Some old Labour nostalgics argue that Joseph Muscat is very different from Dom Mintoff. Their narrative states that Mintoff looked to the political left while Muscat looks to the right. Mintoff gave primacy to social justice, Muscat is in the pockets of big business. And so forth.
I think that things are not so clear-cut. Yes, there are differences between Mintoff’s and Muscat’s respective Labour parties. For example, Muscat has opened up to various middle-class concerns. Gone are the days of the glorification of boiler suits and workerist relics. Though one can also argue that it was Mintoff’s Labour government that constructed the middle class in the first place.
Yet, to say that Mintoff’s Labour had no relationship with big business is far beyond the truth. This narrative is so typical of socialist mythology of some golden age of socialism, which, in reality, never existed. Society is never so simple.
The similarities between Mintoff and Muscat are prominent in their top-down leadership styles. The leader and his team are seen as the enlightened supreme decision-making body. Some members of this team might have disproportionate influence, as was the case with Lorry Sant in the 1970s and 1980s and Konrad Mizzi today.
This Mintoffian hangover is indeed present in Malta today, even though we are living in an age of multilevels of power, ranging from the global to the European, from the national to the local and from the party political to civil society.
I would like to mention some recent examples of the top-down decision-making culture under today’s Labour government.
The similarities between Dom Mintoff and Joseph Muscat are prominent in their top-down leadership styles
Due to lack of space, and for the sake of consistency, all examples involve the Transport Ministry/Transport Malta combination. These cases also involve democratically-elected local councils which, incidentally are made up of different political representations. In all cases, the government practically ignored local councils.
First: Ta’ Xbiex – Transport Malta imposed new traffic arrangements which, in many cases, led to a tight bend bang in the middle of a quiet residential area. The mayor of the locality made it clear that his local council was not involved in this traffic diversion.
Second: Mellieħa – The Transport Ministry wants to establish a floating water fun park at Golden Bay. A tender has been issued by the government and the Mellieħa local council only got to know about it after it was published. The locality’s mayor has expressed his opposition to this and has called for the commissioning of proper studies before the plan proceeds. NGOs have also raised concern on the environmental repercussions of further commercialisation of this blue-flag beach.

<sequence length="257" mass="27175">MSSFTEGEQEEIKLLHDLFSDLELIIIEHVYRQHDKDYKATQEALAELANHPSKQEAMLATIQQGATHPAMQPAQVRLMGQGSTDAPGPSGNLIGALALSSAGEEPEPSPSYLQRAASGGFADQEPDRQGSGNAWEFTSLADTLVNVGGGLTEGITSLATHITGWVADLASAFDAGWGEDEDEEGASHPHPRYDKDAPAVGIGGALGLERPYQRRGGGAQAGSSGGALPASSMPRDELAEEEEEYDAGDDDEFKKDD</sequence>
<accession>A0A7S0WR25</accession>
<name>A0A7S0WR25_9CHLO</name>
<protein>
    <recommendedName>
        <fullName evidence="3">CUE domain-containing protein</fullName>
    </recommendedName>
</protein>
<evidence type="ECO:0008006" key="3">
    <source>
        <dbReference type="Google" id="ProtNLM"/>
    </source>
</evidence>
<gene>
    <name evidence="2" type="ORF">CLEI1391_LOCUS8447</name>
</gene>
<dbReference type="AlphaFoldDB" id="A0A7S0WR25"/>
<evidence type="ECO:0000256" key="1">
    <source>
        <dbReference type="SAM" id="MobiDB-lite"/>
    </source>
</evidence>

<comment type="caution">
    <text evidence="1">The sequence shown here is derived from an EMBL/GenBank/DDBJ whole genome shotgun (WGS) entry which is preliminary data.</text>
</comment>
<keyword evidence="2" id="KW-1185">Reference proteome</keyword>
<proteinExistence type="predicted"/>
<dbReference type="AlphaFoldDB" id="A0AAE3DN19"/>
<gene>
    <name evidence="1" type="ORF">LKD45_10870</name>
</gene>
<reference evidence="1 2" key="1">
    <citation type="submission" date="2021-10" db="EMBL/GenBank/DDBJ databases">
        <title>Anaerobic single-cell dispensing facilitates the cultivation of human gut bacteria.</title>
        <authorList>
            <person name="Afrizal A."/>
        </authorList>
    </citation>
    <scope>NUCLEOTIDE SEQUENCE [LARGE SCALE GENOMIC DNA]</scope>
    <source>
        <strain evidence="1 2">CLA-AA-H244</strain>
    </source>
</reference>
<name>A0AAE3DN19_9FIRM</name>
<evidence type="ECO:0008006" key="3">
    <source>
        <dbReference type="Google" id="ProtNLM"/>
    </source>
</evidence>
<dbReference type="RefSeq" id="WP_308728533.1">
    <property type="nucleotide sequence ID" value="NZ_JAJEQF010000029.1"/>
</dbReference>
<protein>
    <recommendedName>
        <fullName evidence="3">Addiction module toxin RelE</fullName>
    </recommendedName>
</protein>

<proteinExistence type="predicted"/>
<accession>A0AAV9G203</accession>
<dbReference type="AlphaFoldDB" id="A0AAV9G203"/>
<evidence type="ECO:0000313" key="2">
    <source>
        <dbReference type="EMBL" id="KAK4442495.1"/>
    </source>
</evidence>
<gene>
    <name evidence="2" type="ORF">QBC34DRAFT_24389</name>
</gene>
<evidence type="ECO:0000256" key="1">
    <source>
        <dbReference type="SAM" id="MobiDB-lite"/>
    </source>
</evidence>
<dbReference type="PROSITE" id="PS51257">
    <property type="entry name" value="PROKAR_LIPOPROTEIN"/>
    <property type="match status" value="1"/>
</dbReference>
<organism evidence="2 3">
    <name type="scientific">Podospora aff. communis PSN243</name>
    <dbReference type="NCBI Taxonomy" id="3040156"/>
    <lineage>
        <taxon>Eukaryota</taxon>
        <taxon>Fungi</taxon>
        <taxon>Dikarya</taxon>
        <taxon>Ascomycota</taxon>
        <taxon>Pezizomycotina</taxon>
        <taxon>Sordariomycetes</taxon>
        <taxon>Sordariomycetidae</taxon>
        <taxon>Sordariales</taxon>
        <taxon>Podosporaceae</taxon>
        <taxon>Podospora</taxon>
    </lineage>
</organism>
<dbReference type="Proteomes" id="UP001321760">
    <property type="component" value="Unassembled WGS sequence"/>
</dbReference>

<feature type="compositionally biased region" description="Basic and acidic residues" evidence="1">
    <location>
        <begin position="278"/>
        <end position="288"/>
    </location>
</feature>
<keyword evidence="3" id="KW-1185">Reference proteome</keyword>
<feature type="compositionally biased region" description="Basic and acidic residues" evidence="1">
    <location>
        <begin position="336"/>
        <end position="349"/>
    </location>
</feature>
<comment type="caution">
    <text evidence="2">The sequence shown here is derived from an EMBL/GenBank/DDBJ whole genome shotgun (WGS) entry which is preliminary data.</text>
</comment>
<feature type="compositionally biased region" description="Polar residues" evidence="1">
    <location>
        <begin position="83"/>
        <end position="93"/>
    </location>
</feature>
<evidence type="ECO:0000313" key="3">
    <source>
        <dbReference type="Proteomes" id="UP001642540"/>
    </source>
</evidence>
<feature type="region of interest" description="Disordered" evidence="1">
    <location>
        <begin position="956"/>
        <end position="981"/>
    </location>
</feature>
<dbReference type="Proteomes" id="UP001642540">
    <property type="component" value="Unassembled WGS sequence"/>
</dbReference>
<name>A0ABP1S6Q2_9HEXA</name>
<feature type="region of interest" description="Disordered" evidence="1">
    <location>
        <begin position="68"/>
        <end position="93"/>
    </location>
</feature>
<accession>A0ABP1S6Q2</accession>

Third: Sliema – In the past months I had the opportunity to write about the lack of enforcement against drivers dangerously zig-zagging on the bus lane and on the parking fee situation at the public car park at the Ferries.
It would be much better if such fees are collected by the local council and used for public needs rather than by individual parkers. In both cases, the Transport Ministry acts as if local concerns are inexistent.
Sliema now has to bear the brunt of another unwise decision by the Transport Ministry/Transport Malta: the permanently orange traffic lights at the Ferries. This is confusing drivers and pedestrians alike in what has become a dangerous free-for-all situation on this busy road.
Transport Malta has been alerted to this and its official justification has to do with the Kappara road project. Fair enough but, again, why not consult with the Sliema and Gżira local councils?
Just a few days ago, a 26-year old man was hit by a car on this road and he passed away a few days later. I hope this has nothing to do with the new traffic lights arrangement.
I could go on and on with other examples in other sectors.
It is very unfortunate that subsidiarity and consultation are not being given importance by a government that was supposed to be one that listens.
Well, it might be listening to pre-electoral lobbies and to the people high up the party ladder but it really needs to pay more attention to the proposals, concerns and views of democratically-elected local councils and civil society.